Though theoretical concepts of quantum computing have been around for decades, we have recently witnessed significant advancements.  Quantum computing power, as measured by qubits, has increased exponentially in recent years and has also contributed to the renewed enthusiasm.

Quantum Computing Explained

Quantum computers do not use transistors (or classical bits).  Instead, they use qubits. Qubits are the basic units for processing information in a quantum computer.  Quantum mechanics allows qubits to be in multiple states and levels simultaneously as opposed to bits which have

Source: CB Insights

to be in one state or another.  To understand why quantum computers can process massive and complex datasets more efficiently than a classical computer, consider this example:  Think about a large listing of patient data, randomly sorted, and then imagine you have a specific name to look up in that data.  Without user-altered filtering, a classical computer will search each line of the dataset, until it finds and returns the match.  In theory, a quantum computer could search the patient data set instantaneously, assessing each line simultaneously and return the result much faster than a classical computer.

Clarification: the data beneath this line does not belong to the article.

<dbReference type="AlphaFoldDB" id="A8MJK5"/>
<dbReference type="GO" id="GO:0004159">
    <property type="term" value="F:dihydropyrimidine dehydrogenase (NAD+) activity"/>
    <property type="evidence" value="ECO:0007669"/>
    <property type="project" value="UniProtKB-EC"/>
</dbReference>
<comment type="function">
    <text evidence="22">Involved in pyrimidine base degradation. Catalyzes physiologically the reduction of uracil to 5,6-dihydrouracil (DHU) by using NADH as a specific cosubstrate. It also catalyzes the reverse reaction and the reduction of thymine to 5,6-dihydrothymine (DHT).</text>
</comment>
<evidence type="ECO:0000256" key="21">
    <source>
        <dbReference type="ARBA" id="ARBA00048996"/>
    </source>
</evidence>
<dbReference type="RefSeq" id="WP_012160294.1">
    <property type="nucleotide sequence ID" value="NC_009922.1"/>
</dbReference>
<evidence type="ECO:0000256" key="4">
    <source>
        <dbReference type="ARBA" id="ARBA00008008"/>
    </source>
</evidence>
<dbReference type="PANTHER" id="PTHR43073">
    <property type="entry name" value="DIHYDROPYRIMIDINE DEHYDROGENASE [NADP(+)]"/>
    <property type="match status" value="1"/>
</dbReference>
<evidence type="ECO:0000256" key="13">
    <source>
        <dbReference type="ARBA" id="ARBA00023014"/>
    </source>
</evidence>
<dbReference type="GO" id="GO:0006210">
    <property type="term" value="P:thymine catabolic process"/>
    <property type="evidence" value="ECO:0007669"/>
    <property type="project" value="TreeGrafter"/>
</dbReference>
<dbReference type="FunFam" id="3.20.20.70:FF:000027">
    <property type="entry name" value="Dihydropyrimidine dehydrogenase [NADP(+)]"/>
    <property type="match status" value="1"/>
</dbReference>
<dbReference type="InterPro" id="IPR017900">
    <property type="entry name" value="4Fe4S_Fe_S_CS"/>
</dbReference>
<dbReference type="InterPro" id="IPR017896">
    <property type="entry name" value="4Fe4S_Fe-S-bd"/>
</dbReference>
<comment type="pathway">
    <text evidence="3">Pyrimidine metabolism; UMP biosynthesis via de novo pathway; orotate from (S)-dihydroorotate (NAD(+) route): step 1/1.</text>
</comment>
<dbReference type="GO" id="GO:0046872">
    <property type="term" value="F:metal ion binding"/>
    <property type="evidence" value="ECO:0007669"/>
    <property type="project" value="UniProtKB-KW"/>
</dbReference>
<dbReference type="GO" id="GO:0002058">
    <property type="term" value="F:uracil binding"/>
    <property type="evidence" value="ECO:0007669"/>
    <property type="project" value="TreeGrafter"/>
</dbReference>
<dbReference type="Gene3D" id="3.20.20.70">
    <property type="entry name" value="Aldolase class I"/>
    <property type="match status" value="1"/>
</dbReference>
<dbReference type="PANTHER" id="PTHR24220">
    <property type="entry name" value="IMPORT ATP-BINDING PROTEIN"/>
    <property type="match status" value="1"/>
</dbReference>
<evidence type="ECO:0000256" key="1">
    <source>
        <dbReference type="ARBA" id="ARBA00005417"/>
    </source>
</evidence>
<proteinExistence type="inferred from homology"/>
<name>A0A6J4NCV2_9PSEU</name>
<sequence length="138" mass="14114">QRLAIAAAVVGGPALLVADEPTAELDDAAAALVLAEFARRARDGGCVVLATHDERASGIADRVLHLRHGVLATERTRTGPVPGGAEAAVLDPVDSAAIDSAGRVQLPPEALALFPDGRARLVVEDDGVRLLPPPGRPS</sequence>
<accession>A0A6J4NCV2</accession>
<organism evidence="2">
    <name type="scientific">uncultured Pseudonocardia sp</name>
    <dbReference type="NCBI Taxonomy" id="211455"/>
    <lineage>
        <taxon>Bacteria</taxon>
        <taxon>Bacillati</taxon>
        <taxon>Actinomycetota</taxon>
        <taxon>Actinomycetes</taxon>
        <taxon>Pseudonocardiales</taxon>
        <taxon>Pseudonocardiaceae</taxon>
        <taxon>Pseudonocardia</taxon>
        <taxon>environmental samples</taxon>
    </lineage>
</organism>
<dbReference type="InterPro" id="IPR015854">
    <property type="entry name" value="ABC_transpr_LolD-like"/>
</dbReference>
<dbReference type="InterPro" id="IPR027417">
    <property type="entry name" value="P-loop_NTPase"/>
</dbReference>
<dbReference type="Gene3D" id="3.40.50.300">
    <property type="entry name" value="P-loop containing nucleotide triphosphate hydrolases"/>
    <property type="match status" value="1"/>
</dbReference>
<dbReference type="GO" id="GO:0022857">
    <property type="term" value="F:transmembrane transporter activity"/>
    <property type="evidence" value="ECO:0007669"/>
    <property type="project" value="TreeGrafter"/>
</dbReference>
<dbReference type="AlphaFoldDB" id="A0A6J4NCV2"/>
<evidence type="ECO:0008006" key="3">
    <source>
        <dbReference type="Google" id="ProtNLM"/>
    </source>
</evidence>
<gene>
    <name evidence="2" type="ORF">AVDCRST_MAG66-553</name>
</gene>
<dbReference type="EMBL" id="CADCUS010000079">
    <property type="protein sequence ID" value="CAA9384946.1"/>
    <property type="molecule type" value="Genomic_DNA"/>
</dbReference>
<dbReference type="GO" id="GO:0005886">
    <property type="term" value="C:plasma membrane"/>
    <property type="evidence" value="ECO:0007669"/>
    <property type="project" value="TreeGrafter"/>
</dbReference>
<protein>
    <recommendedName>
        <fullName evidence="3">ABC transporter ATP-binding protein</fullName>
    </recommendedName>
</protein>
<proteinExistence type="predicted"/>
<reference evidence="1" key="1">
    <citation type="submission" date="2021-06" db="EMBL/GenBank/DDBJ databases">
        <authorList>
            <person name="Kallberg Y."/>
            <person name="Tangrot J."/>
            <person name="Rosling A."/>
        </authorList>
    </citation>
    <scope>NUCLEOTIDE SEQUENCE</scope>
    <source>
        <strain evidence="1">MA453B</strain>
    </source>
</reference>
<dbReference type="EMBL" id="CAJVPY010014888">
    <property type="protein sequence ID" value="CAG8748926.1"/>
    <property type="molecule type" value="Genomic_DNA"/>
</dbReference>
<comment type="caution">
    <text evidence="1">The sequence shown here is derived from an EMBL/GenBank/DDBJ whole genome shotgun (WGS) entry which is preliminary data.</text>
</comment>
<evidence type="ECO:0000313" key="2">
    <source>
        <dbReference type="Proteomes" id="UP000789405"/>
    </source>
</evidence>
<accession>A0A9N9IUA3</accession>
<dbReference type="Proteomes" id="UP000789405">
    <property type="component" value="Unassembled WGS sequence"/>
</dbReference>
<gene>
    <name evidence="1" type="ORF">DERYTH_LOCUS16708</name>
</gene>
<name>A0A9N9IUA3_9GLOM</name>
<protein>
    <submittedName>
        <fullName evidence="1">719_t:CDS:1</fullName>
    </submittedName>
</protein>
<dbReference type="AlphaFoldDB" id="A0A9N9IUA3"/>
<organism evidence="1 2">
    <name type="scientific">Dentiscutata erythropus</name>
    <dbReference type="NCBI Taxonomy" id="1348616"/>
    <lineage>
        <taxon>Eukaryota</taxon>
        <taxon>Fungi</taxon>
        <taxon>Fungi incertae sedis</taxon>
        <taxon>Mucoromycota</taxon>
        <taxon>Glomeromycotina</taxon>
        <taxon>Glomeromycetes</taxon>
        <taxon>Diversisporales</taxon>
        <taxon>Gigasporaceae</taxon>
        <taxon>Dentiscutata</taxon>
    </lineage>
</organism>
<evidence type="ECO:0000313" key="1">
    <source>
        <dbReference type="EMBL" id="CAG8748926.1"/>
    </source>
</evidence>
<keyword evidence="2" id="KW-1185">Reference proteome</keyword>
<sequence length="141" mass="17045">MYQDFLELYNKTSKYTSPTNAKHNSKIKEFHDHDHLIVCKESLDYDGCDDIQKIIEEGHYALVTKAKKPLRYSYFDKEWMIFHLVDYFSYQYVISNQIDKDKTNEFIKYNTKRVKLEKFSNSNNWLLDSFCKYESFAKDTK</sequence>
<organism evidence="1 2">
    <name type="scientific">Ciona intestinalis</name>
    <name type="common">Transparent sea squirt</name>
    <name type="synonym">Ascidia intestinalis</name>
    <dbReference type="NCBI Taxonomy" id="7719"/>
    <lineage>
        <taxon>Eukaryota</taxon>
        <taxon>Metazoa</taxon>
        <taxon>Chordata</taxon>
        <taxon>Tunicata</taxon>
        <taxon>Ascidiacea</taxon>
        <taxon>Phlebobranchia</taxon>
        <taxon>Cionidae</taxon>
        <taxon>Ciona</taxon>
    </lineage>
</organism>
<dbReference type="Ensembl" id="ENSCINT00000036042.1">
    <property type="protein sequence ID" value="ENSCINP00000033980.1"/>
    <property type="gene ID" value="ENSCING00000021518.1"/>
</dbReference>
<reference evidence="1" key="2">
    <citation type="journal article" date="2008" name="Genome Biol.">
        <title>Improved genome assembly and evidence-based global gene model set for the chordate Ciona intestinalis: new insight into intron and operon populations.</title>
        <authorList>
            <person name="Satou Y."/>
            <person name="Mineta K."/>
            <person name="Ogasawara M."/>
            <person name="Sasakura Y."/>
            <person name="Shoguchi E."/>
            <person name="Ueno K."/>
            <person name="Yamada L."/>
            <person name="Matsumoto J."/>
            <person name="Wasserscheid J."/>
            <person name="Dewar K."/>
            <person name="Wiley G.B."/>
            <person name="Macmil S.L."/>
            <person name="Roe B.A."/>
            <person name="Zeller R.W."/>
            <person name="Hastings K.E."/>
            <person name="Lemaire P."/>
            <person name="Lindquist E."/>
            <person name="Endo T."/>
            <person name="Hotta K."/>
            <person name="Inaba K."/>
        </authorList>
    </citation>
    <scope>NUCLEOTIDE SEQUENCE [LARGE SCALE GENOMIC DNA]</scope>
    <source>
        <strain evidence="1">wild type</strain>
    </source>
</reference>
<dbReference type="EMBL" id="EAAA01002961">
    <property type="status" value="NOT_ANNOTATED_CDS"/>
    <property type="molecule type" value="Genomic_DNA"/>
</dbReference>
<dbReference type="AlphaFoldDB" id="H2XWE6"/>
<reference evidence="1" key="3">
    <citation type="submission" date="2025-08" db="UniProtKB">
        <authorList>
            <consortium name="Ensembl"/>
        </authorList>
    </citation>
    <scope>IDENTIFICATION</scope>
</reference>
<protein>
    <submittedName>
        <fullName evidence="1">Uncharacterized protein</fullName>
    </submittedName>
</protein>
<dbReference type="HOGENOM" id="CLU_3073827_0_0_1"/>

At a high level, there are three types of quantum computing.  The first, quantum annealing, is best for solving optimization problems.  The second, quantum simulations, uses advanced modeling to account for greater combinations. Lastly, universal quantum computing is the most powerful and most applicable, but the technology doesn’t exist yet as over 100,000 qubits are required.[1]  Universal quantum computing has all the properties of quantum annealing and quantum simulation with the aim of efficiently solving massively complex computations.